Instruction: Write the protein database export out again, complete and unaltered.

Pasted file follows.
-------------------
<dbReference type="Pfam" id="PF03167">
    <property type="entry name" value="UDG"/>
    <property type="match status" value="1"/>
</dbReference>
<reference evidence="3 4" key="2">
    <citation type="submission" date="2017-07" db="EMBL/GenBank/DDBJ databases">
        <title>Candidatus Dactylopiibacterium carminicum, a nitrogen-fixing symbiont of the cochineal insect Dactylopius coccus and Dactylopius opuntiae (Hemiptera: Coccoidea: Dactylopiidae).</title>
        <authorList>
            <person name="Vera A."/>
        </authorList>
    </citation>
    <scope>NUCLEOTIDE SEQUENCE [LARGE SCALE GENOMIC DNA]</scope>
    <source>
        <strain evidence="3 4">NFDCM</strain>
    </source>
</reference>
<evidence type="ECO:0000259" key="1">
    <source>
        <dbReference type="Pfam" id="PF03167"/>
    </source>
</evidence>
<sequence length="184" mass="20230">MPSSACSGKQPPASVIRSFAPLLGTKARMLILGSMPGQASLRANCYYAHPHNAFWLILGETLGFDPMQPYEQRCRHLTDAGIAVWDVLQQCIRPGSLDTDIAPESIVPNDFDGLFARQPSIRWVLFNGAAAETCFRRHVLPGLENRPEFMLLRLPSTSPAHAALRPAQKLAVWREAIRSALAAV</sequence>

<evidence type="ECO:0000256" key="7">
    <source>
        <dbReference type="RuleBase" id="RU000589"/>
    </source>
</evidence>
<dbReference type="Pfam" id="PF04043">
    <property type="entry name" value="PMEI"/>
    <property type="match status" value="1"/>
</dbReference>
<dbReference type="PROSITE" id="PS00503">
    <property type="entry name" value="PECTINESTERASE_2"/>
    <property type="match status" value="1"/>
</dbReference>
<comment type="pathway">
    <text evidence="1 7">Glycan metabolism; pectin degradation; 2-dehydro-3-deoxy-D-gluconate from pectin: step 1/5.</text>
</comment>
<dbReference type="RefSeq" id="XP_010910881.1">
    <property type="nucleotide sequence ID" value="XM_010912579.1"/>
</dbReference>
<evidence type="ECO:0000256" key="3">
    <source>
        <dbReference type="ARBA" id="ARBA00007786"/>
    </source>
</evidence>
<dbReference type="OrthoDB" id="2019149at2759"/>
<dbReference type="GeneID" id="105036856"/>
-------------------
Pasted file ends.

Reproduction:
<dbReference type="Pfam" id="PF03167">
    <property type="entry name" value="UDG"/>
    <property type="match status" value="1"/>
</dbReference>
<reference evidence="3 4" key="2">
    <citation type="submission" date="2017-07" db="EMBL/GenBank/DDBJ databases">
        <title>Candidatus Dactylopiibacterium carminicum, a nitrogen-fixing symbiont of the cochineal insect Dactylopius coccus and Dactylopius opuntiae (Hemiptera: Coccoidea: Dactylopiidae).</title>
        <authorList>
            <person name="Vera A."/>
        </authorList>
    </citation>
    <scope>NUCLEOTIDE SEQUENCE [LARGE SCALE GENOMIC DNA]</scope>
    <source>
        <strain evidence="3 4">NFDCM</strain>
    </source>
</reference>
<evidence type="ECO:0000259" key="1">
    <source>
        <dbReference type="Pfam" id="PF03167"/>
    </source>
</evidence>
<sequence length="184" mass="20230">MPSSACSGKQPPASVIRSFAPLLGTKARMLILGSMPGQASLRANCYYAHPHNAFWLILGETLGFDPMQPYEQRCRHLTDAGIAVWDVLQQCIRPGSLDTDIAPESIVPNDFDGLFARQPSIRWVLFNGAAAETCFRRHVLPGLENRPEFMLLRLPSTSPAHAALRPAQKLAVWREAIRSALAAV</sequence>

<evidence type="ECO:0000256" key="7">
    <source>
        <dbReference type="RuleBase" id="RU000589"/>
    </source>
</evidence>
<dbReference type="Pfam" id="PF04043">
    <property type="entry name" value="PMEI"/>
    <property type="match status" value="1"/>
</dbReference>
<dbReference type="PROSITE" id="PS00503">
    <property type="entry name" value="PECTINESTERASE_2"/>
    <property type="match status" value="1"/>
</dbReference>
<comment type="pathway">
    <text evidence="1 7">Glycan metabolism; pectin degradation; 2-dehydro-3-deoxy-D-gluconate from pectin: step 1/5.</text>
</comment>
<dbReference type="RefSeq" id="XP_010910881.1">
    <property type="nucleotide sequence ID" value="XM_010912579.1"/>
</dbReference>
<evidence type="ECO:0000256" key="3">
    <source>
        <dbReference type="ARBA" id="ARBA00007786"/>
    </source>
</evidence>
<dbReference type="OrthoDB" id="2019149at2759"/>
<dbReference type="GeneID" id="105036856"/>